At one level her reading is in fact more theologically perceptive than, our systematized view might be. That is, in a very real sense a promise like Jeremiah 29:11 does apply to the individual who is in Christ (in whom “all the promises of God are Yes and Amen”; 2 Cor. 1:20). Jeremiah’s words are God’s words; they reveal God’s heart and disposition toward his people, who are now defined no longer ethnically but based on faith response in Jesus—that is, all Christians. To read Jeremiah Christianly is to receive this as God’s promised to us, albeit in light of the full picture of Scripture in which the church is now in a time of sojourning exile awaiting the return of the Son.

Moreover, what is good—even glorious—about her reading of Jeremiahs 29:11 as applied to her diet is that she has the right posture toward God and Holy Scripture as she reads. That is, she is going to the Bible looking for God to speak and guide and direct her life very personally. She expects the living God to speak to her, and she is willing to listen. She has chosen the better part. Certainly we might want her to grow in her theological knowledge and interpretive skills, but not at the expense of this simple God-ward faith and posture.

We as trained exegetes and theologians can and should also have this posture, but honest self-reflection reveals that for most of us, our learning often creates layers of distance between us and hearing the Bible as God’s Word to us. Although it was obtained for the supposed goal of bridging the gap between us and the biblical text, our training in fact often creates in our hearts and minds an elaborate structure of paper walls and divisions that create a maze of distance between us and Scripture.

Posted on December 11, 2012, in Hermeneutics. Bookmark the permalink. 10 Comments.

  1. Man that’s convicting! Took Pennington’s class on the Gospels this past semester. He’s excellent.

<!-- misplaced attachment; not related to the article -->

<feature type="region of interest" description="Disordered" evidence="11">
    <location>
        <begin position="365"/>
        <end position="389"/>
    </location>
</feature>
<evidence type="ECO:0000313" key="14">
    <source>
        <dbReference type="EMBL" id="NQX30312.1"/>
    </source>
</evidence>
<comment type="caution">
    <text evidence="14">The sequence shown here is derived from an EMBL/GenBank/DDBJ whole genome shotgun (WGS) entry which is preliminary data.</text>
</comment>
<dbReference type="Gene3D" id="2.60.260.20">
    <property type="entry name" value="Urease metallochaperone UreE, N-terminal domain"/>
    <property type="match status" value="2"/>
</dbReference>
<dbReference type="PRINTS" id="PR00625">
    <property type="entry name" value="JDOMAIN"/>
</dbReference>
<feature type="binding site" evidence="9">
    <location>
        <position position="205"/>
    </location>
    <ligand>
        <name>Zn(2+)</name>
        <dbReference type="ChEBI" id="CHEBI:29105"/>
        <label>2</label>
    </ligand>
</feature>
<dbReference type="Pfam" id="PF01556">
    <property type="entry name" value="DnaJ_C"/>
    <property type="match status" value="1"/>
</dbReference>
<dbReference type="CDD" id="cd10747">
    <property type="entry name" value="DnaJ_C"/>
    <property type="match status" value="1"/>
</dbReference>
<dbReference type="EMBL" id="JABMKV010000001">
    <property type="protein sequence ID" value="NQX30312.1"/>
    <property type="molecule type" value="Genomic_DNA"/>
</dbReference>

2. So TRUE! I am looking forward to reading your book Lit! as I am giving it to my Dad for Christmas.

  3. I laughed because the scenario is so true, but was reminded of the need for humility—always. Earlier in the year I read “A little exercise for young theologians” by Helmut Thielicke (Eerdmans) which discusses the need for intellectual humility on the part of a student of theology…. I think it was Carson on a short DG video that said that seminary students (or anyone studying theology) need to still go to the Bible in a devotional way. I wish I can remember the name of it, it was actually some good wisdom.

  4. Dear Tony, while appreciate the humility to which you call us when reading the Scriptures, I have to heartily disagree with your conclusion. The problem with our application of v. 11 to us individually as Christians is v. 10. God’s plan for His people, more specifically the remnant taken into Exile, is first 70 year of punishment. Thinking along the lines of Biblical Theology, we, the church, are “aliens and strangers” here in a world hostile to us. We await our “hope” of returning home to our promised land, the new heavens and earth. Now we wait, in patience, even though we have to suffer trials of many kinds etc. God’s plan for His people in general is suffering now, glory then. To apply v. 11 without understanding v. 10 can lead one to believe that all of our “diet plans” are “God’s plans” for our good now. Something we must not conflate or confuse.

  5. I found that bit right and true as well, Tony. Thanks.

  6. I find it interesting that part of the seminary student’s claim to superior theological knowledge is based on being taught a defective theology in seminary. It reflects a dispensational or similar view of Scripture. Pennington points out one of the errors that comes from that view – viewing Old Testament Israel and the New Testament church as having a radical separation and difference that is unsupported by Scripture. The dispensational view is that the promises to Israel don’t apply to the church, but Pennington is right that 1 Cor. 1:20 says the opposite.